Morrison may not have lost the vote, but his prime ministerial authority is waning
Scott Morrison made it clear when he walked into the Blue Room mid-morning on the last sitting day of the parliament, and hung a lantern over his own political crisis, that there was one thing that had to be avoided at all costs, and that was losing a vote on the floor of the House.
A hierarchy of needs had been asserted.
Morrison, in the grip of fight or flight, told the assembled reporters: “I will do everything in my power to ensure that these suggested changes, that would undermine our border protection laws, never see the light of day.”
Just in case we missed it. “I will do whatever I can, whatever I can. I’ll fight them using whatever tool or tactic I have available to me.”
The only tool or tactic in the prime ministerial arsenal, as it turned out, given the numbers were against him in both chambers, and not for turning, was running down the clock.
Not very dignified perhaps, this grim, last-day-of-school attrition; the spectre of Cory Bernardi, the Liberal defector, helming your filibuster for you in the Senate. But any port in a storm, and Thursday was a typhoon.
Parliament House is full of clocks, and they tick relentlessly, measuring out your political mortality in unforgiving increments. Tick. Tick. Tick.
The House was set to adjourn for the summer at 4.30pm, and Cory just had to keep talking. Talk. Talk. Talk.
At 4.27pm Bernardi rose in the Senate chamber, his filibustering mischief managed, calmly wished everyone a very merry Christmas, and then left the chamber.
The House then rose, and Morrison’s humiliation was deferred until next February, assuming the parliament sits again before the next federal election, which, honestly? You’d really have to wonder. When the political contest is this visceral, how long can appearances be preserved?
How long will voters look at you, and think of you as a prime minister, when you have to resort to a Bernardi-led filibuster to fend off a de facto motion of no confidence in your government – which is what that vote most assuredly was.
At what point does insisting you will stay, regardless of the difficulties, most of them entirely self-inflicted, become not an act of admirable persistence, but an act of inexplicable selfharm?
Let’s ask the question in the most straight forward, practical terms: how often can you use the adjournment as a management tool to shepherd a non-consenting parliament, and still credibly occupy the prime ministerial office?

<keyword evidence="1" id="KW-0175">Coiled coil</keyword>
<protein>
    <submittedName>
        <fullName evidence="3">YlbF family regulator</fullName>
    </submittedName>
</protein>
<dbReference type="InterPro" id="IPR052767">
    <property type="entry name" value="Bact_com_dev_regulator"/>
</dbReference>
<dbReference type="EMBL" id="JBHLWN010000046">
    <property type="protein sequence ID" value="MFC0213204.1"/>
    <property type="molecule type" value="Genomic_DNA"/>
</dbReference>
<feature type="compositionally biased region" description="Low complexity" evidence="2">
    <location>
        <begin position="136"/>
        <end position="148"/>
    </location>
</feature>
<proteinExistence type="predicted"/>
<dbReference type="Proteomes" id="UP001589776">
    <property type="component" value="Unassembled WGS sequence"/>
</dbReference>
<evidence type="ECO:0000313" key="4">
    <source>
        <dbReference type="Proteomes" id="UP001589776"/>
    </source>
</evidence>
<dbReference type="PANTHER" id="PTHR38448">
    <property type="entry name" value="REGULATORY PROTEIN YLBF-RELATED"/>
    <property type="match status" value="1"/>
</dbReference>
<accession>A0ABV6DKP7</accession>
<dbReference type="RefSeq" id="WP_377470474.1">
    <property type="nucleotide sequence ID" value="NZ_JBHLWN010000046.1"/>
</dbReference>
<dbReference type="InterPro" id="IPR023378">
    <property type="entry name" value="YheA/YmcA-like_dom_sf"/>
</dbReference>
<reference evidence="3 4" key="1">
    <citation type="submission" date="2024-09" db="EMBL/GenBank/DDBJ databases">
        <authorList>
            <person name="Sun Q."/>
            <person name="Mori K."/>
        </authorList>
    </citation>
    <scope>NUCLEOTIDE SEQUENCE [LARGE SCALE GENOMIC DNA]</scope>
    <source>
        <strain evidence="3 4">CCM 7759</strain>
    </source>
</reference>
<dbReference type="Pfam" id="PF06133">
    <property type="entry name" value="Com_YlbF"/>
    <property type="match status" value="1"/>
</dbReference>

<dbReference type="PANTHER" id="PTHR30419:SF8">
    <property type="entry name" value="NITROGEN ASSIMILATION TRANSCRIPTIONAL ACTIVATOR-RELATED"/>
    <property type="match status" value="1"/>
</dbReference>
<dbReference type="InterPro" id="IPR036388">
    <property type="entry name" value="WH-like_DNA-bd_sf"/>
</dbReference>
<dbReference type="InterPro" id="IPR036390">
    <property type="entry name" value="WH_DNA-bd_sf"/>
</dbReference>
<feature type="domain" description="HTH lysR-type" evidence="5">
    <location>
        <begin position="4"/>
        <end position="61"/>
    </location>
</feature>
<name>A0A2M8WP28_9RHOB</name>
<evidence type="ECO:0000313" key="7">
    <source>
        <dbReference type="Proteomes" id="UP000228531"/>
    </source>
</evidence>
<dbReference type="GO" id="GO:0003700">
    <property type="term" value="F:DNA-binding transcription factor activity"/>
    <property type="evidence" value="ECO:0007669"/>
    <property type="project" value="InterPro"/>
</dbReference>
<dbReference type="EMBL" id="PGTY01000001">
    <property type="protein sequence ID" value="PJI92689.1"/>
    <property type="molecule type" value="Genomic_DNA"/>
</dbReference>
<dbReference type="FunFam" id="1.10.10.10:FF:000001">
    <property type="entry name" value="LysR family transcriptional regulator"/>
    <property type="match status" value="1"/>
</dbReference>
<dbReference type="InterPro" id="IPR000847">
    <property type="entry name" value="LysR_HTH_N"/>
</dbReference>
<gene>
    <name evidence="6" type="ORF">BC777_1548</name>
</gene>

Not very often is the answer. Never is a better one.
Morrison avoided losing the vote, but the desperation of the day, the vulnerability of the government and its ebbing authority both inside the parliament and outside it, wasn’t airbrushed away, it was beamed live, to the nation, moment by moment.
The prime minister declared at one point that politics wasn’t reality television, which is a nonsense, when this generation of parliamentarians has made it one, with their hothouse intrigues, and their petty sagas, and self-indulgences – the grimmest reality television in the franchise, full of attentionseekers and desperados, looking for a plot twist to propel the battered enterprise into the next season.
Morrison had hoped to emerge by close of business minus the humiliating defeat and plus a political fight with Labor on national security.
That was the precise plot twist sought.
A national security fight is a handy fight to have, when fights are all that’s left, when your only pitch is that your opponent is a brigand.
But Bill Shorten knows the fight he’s in, and can see the finish line before him, near and yet so far.
Getting to that finish line trumps everything. On Thursday night, it trumped face saving. It trumped dignity.
After going toe-to-toe with Morrison all day, Shorten waited until after the television news bulletins, then promptly surrendered unconditionally on national security, waving through the encryption laws he’d earlier demanded be amended.
The alternative to abject surrender was giving Morrison some political grip, and as close observers of the human condition know – the grip of a drowning man can be lethal.
‘How long will voters look at you, and think of you as a prime minister, when you have to resort to a Bernardi-led filibuster to fend off a de factomotion of no confidence in your government?’ Photograph: Mike Bowers for the Guardian